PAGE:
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Javier Guerra Giraldez <> wrote:
On Sunday 10 August 2008, Veli-Pekka Tätilä wrote:
Again, Lua does not have all that syntactic sugar to make this very useful.
I don't think it should, either.
IMO, that's the whole point.  a big design choice in both Perl and Python
(don't know about Ruby) is making common idioms very easy to type and read.
the cost is not only lots of syntactic sugar; in some cases it downright deep
magic embedded in the language's core.
Agreed, perl is even famous for that, TIMTOWTDI. For example, the example I showed for map only works for map and grep. you cannot use an expression as a callback function in any user subs. Ruby is extremely programmer convenient and hugely object-oriented in a way that I happen to like, but not everyone might.
PS: in a way the anonymous function syntax of Lua is extremely logical.
Like a function without the name, with the parameter list, return statement
and all.
one pet peeve of mine is how so many developers approach learning new
languages: trying to understand the new language in terms of the old one
True in general, I had that problem when trying to learn C++ after Java. In this case, though, there are lots of hash idioms you can directly lift from Perl to be used equaly validly in Lua. And I find the OOp systems of Perl 5 and LUa rather similar, except that Lua needs much less magic and is much more regular. TAbles being hashes is just great, I hate typeglobs, and always have.

I wrote it for Perl coders to save time, time that would have been spend explaining lots of idioms that are not particular to Lua, strictly speaking. The stuff on regexp and hashes are good examples of that.

The probs I had learning LUa were coroutines and metatables. Once I understood coroutines were about freezing subroutine execution while jumping to the caller, as opposed to Javaish threads, it all made sense. Similarly, the term metatable didn't resonate with me. When I realized what you are doing is determining operator overloading for a particular table, including indexing for inheritance, it suddenly made a lot more sense. Using the class as the metatable for an object, complete with operator overloading, made me understand how things work. I tend to do in a module:

__index = _M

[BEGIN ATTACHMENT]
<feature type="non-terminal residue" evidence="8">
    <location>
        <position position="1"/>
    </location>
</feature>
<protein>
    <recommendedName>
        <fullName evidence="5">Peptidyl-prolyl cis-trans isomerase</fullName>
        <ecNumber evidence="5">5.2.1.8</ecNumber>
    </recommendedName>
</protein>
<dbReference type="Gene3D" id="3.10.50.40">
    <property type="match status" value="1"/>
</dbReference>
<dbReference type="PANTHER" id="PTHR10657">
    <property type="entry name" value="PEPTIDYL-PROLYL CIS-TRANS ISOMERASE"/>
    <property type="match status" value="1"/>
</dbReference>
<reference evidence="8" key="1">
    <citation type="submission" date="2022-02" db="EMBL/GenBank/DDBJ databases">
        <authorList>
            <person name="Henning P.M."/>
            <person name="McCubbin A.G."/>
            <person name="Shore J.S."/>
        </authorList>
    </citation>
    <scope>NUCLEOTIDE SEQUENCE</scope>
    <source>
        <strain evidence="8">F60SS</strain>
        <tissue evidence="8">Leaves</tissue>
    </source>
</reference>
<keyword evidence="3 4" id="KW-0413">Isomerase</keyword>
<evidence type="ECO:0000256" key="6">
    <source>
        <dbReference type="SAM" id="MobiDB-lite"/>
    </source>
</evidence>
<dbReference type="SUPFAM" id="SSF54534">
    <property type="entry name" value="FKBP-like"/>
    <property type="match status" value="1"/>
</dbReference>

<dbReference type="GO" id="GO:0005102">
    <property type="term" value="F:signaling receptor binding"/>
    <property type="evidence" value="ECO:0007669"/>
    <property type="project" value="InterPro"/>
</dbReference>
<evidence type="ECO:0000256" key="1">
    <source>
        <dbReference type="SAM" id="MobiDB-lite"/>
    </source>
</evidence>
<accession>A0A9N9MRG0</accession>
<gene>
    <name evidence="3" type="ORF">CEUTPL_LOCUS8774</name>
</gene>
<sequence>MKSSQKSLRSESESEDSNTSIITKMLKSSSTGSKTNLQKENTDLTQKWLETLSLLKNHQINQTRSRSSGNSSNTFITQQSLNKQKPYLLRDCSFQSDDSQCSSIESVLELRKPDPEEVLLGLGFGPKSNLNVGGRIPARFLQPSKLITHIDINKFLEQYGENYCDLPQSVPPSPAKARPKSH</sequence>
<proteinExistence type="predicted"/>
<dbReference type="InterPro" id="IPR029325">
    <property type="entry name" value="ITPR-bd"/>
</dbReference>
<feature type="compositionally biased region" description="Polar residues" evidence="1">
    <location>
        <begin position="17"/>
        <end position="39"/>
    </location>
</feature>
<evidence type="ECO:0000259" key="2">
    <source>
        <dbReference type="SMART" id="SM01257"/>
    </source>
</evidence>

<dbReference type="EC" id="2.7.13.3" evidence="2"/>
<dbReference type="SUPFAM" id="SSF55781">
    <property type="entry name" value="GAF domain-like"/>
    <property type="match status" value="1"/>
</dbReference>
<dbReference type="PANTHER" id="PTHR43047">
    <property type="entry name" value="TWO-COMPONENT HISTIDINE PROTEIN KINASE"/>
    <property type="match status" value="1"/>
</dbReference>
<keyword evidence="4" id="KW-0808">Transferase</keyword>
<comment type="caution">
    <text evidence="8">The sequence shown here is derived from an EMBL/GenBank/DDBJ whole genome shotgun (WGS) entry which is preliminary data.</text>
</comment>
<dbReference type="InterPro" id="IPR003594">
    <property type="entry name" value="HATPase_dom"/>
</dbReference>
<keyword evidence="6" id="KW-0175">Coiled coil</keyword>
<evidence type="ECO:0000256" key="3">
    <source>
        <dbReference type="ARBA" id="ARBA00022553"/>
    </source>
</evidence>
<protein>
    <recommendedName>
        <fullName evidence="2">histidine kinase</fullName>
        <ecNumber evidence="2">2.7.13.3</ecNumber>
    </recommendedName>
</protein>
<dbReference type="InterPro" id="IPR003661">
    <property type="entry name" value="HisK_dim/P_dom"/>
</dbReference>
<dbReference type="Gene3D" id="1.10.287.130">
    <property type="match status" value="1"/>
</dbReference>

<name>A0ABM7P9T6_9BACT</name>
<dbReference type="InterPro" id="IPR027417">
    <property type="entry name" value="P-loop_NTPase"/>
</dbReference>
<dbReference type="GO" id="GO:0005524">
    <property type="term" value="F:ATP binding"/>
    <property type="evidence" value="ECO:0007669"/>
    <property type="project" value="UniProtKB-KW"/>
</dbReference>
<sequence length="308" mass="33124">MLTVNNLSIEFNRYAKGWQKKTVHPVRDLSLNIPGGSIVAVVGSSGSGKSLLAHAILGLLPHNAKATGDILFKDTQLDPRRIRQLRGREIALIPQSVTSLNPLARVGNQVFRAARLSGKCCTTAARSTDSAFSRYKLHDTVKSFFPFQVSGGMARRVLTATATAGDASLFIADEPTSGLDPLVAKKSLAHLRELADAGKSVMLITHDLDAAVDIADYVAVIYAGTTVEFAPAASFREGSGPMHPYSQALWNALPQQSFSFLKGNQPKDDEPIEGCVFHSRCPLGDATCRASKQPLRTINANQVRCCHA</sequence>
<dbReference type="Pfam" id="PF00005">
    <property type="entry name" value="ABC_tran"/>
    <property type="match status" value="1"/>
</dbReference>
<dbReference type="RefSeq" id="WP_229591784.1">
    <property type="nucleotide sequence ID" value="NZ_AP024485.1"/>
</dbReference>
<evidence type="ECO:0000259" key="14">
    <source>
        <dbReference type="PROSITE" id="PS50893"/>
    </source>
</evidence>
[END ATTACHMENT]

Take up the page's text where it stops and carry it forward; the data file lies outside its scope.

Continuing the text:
in my class file and later:

setmetatable(o, self)

in a constructor.

Lua metatables are great, though. In Perl I need tie, overload, bless, typeglobs, AUTOLOAD, ISa and a lot of other language and library magic where as in Lua I can use metatables very orthogonally for all these.

when they found something that's "better" in the old, they try
to "compensate" by writing huge libraries to make up for "missing" features.
Yes, I made that mistake for a handful of funcs. They were easy to write, but still. You mentioned LIsp. I've never really programmed it but having read higher-order Perl, most of the functional stuff in Lua was easy.

after learning Lua, i could understand a lot more of Scheme,
Interesting, what bits of Scheme did Lua make clearer?

personally, i think Perl and Python are too magic-heavy to be ideal reference points.
For a Lua tutorial, probably yeah. I only mention the magic as it relates to Lua, and don't spend much time saying haha, this won't work in Lua. The lack of push irked me quite a bit, initially. But now I deeply appreciate the minimalist nature of the Lua standard library. I can effortlessly memorize large bits of it by heart, not having to look up docs.

One thing I still wonder about is serialization. Why doesn't Lua have it at the library level since the need is so common? Sure you can code your own, but that's duplicated effort.

and, about your complain: what i've found is that anonymous functions are very
neat as function parameters, even when you can't reasonably fit them in
one-liners. certainly in "map (function(e) return e end, list)" the 'return'
and 'end' feel too big for the line, but written like this:

map (function (e)
return e
end, list)

makes the verbosity more palatable, and for longer functions the overhead
becomes unimportant.
fully agreed here. I've used that thing a bit in Lua, for longer anonymous functions such as metatble methods, and replacing existing functions with some new additions such as logging or pre and post conditions. I often end up doing a simlar thing in Ruby, too, to keep things readable.

And now back to Lua coding, for work.

With kind regards Veli-Pekka Tätilä
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